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ECZEMATOUS REACTIONS TO KWELL® (GAMMA BENZENE HEXACHLORIDE)

ECZEMATOUS REACTIONS TO KWELL® (GAMMA BENZENE HEXACHLORIDE) Abstract Wooldridge,1 Cannon and McRae,2 and Halpern and co-workers3 have reported on the effectiveness of kwell® ointment (0.5% of gamma benzene hexachloride in a vanishing cream base) as an antiscabietic ointment. It is easily applied, usually effective after 24 hours' treatment, and simpler and less annoying than most of the older preparations used for the treatment of scabies. In spite of the fact that kwell® is often an efficient antiscabietic ointment, eczematous reactions to it do occur. Two such cases are being reported—one, of a mother, and the other, of her daughter—in both of which the patient developed a severe eczematous reaction to this medication. A white woman 29 years old was treated with the prepared antiscabietic kwell® ointment. A severe papulovesicular reaction occurred 24 hours after medication and within a short time covered her arms, legs, trunk, and buttocks. Her daughter, aged 3 years, developed a similar References 1. Wooldridge, W.: The Gamma Isomer of Hexachlorocyclohexane in the Treatment of Scabies , J. Invest. Dermat. 10:363-366 ( (May) ) 1948. 2. Cannon, B., and McRae, M.: Treatment of Scabies , J. A. M. A. 138:557-560 ( (Oct. 23) ) 1948.Crossref 3. Halpern, L.; Wooldridge, W., and Weiss, R.: Appraisal of the Toxicity of the Gamma Isomer of Hexachlorocyclohexane in Clinical Usage , Arch. Dermat. & Syph. 62:648-650 ( (Nov.) ) 1950. http://www.deepdyve.com/assets/images/DeepDyve-Logo-lg.png A.M.A. Archives of Dermatology & Syphilology American Medical Association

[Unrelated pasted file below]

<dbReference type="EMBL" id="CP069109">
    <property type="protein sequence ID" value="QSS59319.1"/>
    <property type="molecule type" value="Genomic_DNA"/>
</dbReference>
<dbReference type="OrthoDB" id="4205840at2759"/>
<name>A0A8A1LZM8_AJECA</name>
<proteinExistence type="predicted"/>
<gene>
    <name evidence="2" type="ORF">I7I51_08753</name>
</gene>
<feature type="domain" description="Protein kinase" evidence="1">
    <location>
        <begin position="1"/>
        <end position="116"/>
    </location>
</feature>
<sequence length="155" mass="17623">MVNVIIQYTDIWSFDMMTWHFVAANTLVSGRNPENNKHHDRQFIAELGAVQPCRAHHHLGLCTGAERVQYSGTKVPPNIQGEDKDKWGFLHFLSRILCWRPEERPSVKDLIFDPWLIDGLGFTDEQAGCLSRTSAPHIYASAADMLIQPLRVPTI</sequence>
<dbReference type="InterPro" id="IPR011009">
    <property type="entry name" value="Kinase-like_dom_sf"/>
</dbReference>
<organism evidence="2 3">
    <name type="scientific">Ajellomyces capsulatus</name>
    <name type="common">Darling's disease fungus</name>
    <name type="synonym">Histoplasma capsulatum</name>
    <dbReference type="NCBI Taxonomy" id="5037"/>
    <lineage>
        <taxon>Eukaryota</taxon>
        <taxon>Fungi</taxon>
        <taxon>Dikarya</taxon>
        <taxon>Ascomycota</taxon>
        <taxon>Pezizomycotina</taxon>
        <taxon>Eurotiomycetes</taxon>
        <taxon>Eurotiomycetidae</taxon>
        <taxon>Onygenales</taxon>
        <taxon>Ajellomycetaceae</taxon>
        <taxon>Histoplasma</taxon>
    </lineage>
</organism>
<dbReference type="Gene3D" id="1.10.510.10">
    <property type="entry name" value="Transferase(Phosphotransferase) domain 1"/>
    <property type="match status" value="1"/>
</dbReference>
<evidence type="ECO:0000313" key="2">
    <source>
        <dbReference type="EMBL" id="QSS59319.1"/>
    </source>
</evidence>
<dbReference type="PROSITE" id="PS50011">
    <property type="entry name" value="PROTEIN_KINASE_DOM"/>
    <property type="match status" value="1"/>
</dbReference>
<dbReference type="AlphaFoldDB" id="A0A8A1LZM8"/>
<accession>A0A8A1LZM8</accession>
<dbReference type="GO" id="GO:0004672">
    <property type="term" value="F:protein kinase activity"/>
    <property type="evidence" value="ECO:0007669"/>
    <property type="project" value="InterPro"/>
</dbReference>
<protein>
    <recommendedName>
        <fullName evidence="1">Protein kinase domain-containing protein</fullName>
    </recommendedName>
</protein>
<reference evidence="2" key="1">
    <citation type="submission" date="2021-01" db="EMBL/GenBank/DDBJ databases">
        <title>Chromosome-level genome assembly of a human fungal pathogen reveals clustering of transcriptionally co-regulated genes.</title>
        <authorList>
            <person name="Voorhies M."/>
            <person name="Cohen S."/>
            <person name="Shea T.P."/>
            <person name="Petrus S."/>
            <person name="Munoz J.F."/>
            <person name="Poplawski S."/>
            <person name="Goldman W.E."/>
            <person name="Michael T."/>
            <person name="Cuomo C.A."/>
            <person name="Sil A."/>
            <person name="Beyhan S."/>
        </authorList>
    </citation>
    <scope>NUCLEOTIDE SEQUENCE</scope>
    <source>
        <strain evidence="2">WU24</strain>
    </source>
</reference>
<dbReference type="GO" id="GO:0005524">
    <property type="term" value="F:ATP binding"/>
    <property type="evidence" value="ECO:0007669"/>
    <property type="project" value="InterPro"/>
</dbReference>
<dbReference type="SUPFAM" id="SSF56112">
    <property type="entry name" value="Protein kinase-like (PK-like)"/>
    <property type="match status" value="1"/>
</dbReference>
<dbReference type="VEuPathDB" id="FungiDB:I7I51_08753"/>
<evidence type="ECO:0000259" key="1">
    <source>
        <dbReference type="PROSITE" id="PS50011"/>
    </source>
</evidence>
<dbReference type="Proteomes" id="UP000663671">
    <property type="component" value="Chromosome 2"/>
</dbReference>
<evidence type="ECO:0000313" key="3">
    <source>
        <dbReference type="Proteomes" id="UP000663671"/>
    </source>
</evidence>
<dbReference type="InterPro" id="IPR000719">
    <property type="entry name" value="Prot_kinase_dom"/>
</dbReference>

ECZEMATOUS REACTIONS TO KWELL® (GAMMA BENZENE HEXACHLORIDE)

ECZEMATOUS REACTIONS TO KWELL® (GAMMA BENZENE HEXACHLORIDE)

Abstract

Abstract Wooldridge,1 Cannon and McRae,2 and Halpern and co-workers3 have reported on the effectiveness of kwell® ointment (0.5% of gamma benzene hexachloride in a vanishing cream base) as an antiscabietic ointment. It is easily applied, usually effective after 24 hours' treatment, and simpler and less annoying than most of the older preparations used for the treatment of scabies. In spite of the fact that kwell® is often an efficient antiscabietic ointment, eczematous reactions...
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Publisher
American Medical Association
Copyright
Copyright © 1951 American Medical Association. All Rights Reserved.
ISSN
0096-5979
DOI
10.1001/archderm.1951.01570080093019
Publisher site
See Article on Publisher Site

Abstract

Abstract Wooldridge,1 Cannon and McRae,2 and Halpern and co-workers3 have reported on the effectiveness of kwell® ointment (0.5% of gamma benzene hexachloride in a vanishing cream base) as an antiscabietic ointment. It is easily applied, usually effective after 24 hours' treatment, and simpler and less annoying than most of the older preparations used for the treatment of scabies. In spite of the fact that kwell® is often an efficient antiscabietic ointment, eczematous reactions to it do occur. Two such cases are being reported—one, of a mother, and the other, of her daughter—in both of which the patient developed a severe eczematous reaction to this medication. A white woman 29 years old was treated with the prepared antiscabietic kwell® ointment. A severe papulovesicular reaction occurred 24 hours after medication and within a short time covered her arms, legs, trunk, and buttocks. Her daughter, aged 3 years, developed a similar References 1. Wooldridge, W.: The Gamma Isomer of Hexachlorocyclohexane in the Treatment of Scabies , J. Invest. Dermat. 10:363-366 ( (May) ) 1948. 2. Cannon, B., and McRae, M.: Treatment of Scabies , J. A. M. A. 138:557-560 ( (Oct. 23) ) 1948.Crossref 3. Halpern, L.; Wooldridge, W., and Weiss, R.: Appraisal of the Toxicity of the Gamma Isomer of Hexachlorocyclohexane in Clinical Usage , Arch. Dermat. & Syph. 62:648-650 ( (Nov.) ) 1950.

Journal

A.M.A. Archives of Dermatology & SyphilologyAmerican Medical Association

Published: Aug 1, 1951

References